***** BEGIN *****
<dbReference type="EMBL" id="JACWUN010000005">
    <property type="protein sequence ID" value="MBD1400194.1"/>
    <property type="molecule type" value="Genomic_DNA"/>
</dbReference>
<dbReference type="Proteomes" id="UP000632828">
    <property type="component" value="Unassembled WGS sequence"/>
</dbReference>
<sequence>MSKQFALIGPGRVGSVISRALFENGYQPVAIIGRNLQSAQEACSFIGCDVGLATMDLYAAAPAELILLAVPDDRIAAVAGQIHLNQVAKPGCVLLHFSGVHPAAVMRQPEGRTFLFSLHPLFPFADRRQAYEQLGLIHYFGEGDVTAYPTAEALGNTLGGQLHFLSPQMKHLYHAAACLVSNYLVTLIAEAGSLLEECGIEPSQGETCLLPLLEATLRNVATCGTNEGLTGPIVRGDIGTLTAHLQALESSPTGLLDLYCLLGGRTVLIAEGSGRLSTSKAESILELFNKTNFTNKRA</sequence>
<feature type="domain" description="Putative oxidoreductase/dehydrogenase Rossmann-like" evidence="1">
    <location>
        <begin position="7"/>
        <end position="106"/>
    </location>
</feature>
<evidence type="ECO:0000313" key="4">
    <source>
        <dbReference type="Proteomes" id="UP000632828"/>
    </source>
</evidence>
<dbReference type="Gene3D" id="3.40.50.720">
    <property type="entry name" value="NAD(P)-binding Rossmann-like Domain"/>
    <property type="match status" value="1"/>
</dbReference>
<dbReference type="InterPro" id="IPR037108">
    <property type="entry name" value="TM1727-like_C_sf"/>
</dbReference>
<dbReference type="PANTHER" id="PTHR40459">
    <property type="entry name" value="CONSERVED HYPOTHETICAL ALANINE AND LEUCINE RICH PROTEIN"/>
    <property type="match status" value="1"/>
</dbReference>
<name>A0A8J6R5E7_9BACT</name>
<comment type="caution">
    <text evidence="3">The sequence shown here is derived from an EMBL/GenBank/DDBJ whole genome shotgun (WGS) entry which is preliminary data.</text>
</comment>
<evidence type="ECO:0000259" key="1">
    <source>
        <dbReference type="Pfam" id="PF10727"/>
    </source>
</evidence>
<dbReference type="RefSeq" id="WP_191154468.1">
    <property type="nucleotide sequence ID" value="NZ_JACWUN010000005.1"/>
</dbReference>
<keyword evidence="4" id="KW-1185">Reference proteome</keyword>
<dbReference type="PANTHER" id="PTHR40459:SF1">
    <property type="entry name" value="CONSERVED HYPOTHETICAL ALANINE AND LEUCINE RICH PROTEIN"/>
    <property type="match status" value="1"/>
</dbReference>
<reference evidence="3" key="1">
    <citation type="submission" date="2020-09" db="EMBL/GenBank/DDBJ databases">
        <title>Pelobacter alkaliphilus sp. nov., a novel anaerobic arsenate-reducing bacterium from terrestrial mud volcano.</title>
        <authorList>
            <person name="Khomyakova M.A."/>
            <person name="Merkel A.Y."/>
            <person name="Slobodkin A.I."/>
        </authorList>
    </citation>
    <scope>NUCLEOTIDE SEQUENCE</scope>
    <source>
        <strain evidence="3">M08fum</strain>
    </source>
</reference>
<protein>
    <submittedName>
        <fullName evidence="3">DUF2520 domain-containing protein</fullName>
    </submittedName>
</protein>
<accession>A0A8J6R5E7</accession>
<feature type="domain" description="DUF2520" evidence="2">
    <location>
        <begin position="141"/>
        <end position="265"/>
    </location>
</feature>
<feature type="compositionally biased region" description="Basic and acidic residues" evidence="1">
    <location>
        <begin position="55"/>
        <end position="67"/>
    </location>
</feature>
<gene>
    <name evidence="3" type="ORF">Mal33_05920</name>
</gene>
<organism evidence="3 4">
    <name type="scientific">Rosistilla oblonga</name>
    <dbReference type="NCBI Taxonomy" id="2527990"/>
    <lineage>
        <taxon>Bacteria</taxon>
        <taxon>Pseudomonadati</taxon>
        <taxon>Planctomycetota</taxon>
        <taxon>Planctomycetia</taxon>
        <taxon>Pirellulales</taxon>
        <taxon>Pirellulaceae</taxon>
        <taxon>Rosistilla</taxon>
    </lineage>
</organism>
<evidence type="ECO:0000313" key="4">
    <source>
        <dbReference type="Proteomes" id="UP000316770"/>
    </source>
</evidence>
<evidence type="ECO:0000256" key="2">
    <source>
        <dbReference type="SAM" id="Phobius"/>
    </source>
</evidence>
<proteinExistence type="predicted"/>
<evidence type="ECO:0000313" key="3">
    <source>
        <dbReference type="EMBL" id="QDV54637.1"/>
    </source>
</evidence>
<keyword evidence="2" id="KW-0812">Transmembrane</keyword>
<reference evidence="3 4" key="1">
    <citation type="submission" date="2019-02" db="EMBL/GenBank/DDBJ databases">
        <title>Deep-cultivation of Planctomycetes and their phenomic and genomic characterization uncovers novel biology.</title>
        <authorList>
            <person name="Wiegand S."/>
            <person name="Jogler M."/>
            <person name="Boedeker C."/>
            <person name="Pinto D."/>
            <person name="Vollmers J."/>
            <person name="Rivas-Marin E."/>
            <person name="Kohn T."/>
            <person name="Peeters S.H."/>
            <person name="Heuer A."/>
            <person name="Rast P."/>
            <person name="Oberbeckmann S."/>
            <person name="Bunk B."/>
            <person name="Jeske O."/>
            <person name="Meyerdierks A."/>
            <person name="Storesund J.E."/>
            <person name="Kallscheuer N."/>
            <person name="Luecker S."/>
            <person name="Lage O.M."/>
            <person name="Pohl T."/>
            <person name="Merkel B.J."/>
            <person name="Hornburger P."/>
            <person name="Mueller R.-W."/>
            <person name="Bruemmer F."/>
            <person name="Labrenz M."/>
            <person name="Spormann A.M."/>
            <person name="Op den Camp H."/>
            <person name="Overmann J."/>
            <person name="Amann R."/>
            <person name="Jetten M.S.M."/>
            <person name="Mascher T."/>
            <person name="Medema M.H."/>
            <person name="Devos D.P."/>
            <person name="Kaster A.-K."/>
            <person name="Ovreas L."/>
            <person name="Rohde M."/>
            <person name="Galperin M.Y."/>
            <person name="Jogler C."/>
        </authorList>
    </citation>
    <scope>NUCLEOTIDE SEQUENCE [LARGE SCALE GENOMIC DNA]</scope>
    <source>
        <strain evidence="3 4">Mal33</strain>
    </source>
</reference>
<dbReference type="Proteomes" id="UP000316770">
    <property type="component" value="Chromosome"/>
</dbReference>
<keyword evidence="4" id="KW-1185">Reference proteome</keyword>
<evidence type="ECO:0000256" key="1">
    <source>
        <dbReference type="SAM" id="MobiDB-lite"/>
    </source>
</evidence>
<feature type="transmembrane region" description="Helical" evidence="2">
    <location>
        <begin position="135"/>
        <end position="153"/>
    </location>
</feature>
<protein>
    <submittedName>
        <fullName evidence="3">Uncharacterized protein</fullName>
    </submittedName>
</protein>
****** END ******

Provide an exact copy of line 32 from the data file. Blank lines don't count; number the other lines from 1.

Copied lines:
<comment type="caution">